It all takes place in the Hauptplatz square.

 

 

 

Krakow, Poland

November 29 – January 7, 2020

 

 

 

 

Krakow has more of a diverse Christmas market. Set in the city’s enormous square, it also offers antiques and weird artifacts among the usual Christmas fair of hand-painted baubles and beautiful carved wooden things.

 

 

 

Prague, Czech Republic

November 30 – January 6 (including Christmas day)

 

 

 

 

Prague is stunning anyway, with its Gothic and Renaissance splendors around every corner. Add to that two Christmas markets five minutes walk from each other. One is in Old Town Square and the other in the historic Wenceslas Square, named after the good old king, which, in more recent times, was the scene of declaration of the rejection of Soviet communism, (and subsequent uproarious celebration of the fall of it weeks later) in then Czechoslovakia, in late fall 1989.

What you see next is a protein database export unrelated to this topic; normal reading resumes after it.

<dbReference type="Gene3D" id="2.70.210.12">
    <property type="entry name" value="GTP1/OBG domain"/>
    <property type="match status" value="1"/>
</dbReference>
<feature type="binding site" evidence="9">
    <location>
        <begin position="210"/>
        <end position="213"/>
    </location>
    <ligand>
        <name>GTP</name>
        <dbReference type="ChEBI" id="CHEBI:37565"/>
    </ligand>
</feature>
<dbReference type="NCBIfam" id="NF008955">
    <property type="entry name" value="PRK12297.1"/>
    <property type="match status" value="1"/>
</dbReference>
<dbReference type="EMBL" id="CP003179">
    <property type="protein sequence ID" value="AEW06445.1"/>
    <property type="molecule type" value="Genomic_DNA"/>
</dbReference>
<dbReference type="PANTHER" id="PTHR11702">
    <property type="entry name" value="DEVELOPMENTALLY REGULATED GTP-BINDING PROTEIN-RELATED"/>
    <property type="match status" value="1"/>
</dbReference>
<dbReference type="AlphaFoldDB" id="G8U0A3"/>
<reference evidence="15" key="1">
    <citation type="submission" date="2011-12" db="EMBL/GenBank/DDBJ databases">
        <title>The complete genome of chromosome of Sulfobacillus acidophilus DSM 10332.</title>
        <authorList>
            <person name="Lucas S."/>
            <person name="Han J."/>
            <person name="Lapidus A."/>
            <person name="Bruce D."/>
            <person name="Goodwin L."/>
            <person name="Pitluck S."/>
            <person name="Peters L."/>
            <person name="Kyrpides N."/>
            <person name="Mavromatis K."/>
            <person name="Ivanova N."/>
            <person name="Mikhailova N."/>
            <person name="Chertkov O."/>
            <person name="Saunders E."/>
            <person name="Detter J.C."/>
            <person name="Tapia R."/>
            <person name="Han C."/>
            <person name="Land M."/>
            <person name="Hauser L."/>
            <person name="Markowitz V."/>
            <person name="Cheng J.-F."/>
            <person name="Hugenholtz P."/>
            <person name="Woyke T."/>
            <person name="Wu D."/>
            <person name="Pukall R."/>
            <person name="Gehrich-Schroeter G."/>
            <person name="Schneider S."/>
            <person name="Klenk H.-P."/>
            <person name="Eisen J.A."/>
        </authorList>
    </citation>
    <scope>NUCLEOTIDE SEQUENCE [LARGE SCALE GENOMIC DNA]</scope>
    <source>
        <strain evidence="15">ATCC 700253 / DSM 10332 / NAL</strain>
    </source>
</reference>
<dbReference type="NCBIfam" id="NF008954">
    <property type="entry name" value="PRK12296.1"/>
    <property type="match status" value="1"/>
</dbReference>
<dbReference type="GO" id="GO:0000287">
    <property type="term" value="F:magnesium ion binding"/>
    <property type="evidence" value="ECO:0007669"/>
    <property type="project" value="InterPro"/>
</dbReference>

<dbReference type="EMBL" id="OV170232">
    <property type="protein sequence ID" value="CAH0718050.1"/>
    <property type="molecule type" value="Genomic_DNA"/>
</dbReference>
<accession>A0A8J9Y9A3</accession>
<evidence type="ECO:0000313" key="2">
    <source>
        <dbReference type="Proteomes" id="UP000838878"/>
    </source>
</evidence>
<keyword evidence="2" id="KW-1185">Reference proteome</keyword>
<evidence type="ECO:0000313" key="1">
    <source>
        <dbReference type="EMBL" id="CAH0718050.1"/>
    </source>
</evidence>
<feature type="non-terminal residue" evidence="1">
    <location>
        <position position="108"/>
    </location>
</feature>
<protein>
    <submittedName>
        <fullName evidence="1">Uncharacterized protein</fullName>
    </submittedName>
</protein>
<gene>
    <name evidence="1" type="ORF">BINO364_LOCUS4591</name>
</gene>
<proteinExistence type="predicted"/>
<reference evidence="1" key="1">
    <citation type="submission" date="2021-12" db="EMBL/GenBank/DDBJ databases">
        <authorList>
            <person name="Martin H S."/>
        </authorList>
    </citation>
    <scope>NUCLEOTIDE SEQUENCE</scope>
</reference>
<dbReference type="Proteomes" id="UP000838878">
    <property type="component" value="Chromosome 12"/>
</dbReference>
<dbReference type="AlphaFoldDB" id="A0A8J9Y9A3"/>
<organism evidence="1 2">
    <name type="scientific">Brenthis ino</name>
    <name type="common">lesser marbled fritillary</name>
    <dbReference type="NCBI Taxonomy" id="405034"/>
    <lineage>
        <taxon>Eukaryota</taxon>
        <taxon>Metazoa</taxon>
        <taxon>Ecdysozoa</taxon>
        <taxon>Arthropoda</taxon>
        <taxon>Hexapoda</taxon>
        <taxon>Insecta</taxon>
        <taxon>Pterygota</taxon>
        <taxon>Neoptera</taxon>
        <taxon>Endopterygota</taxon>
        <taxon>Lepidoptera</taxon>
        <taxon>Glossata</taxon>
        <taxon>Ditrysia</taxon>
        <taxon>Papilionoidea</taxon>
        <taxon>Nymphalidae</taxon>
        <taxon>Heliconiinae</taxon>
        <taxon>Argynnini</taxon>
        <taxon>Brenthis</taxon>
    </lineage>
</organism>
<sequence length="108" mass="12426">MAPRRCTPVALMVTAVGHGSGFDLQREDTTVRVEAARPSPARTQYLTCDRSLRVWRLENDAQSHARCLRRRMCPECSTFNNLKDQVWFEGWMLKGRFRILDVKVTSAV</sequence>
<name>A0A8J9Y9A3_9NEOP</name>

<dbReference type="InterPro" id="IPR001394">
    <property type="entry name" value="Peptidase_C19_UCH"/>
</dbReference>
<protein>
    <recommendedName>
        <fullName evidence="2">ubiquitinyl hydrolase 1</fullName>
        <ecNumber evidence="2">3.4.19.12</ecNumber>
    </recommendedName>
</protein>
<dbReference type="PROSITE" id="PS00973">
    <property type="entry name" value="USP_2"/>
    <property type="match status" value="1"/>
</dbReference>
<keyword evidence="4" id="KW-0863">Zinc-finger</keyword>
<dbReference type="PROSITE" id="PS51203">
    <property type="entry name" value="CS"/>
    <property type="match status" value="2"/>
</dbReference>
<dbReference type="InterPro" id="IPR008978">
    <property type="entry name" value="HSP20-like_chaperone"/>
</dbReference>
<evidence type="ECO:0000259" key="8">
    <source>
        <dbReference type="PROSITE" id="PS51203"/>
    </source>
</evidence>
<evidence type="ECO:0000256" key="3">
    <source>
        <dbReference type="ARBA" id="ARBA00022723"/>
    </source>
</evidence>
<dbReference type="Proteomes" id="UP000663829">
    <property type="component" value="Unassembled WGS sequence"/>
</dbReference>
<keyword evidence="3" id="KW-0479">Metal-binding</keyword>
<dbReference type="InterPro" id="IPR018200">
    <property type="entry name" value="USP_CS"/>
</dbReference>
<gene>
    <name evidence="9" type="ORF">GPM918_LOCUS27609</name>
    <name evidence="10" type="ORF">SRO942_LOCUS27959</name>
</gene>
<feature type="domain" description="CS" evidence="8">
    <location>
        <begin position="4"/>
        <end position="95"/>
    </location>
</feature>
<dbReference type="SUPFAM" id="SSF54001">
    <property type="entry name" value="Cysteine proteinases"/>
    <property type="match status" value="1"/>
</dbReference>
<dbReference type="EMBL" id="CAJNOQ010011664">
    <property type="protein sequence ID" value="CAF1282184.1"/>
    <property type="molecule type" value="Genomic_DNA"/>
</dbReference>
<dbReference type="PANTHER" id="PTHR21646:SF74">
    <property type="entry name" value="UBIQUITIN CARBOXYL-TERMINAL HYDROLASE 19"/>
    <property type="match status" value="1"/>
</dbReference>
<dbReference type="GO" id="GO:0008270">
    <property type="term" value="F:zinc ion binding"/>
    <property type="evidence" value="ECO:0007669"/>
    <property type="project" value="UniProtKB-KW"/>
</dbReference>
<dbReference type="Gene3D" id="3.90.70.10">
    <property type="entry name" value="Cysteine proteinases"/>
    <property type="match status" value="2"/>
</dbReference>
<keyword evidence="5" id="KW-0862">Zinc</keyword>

If you like your sausages, look out for the Klobasa, the Czech sausage.

 

 

 

Zagreb, Croatia

November 30 – January 7

 

The capital of Croatia is a big hit during the Advent season holding a plethora of unique events, music, excellent food, carousels, art, a beautiful ice park, stunningly lit walkways and several Christmas markets. Plus it’s great for shopping, generally, anyway. And food!

 

 

 

Rovaniemi, Lapland, Finland

 

Four miles south of the Arctic Circle is Rovaniemi, the capital of Lapland, home to around 63,000 people and… Santa himself!

 

There’s a giant Santa Claus village where you can visit Santa and his elves all year long, however, on December 23rd Santa leaves the Arctic Circle to deliver gifts to children all over the globe, and watching him depart is a must experience event! 

 

Besides that, there are Finnish crafts, traditional cuisine, reindeer and husky dog sleigh rides, and trips to ‘the forest of the elves’, oh and the Aurora Borealis. Nothing really. Lapland is JUST A MAGICAL KINGDOM (and home to our Number One location and experience on the WONDERLUST 100).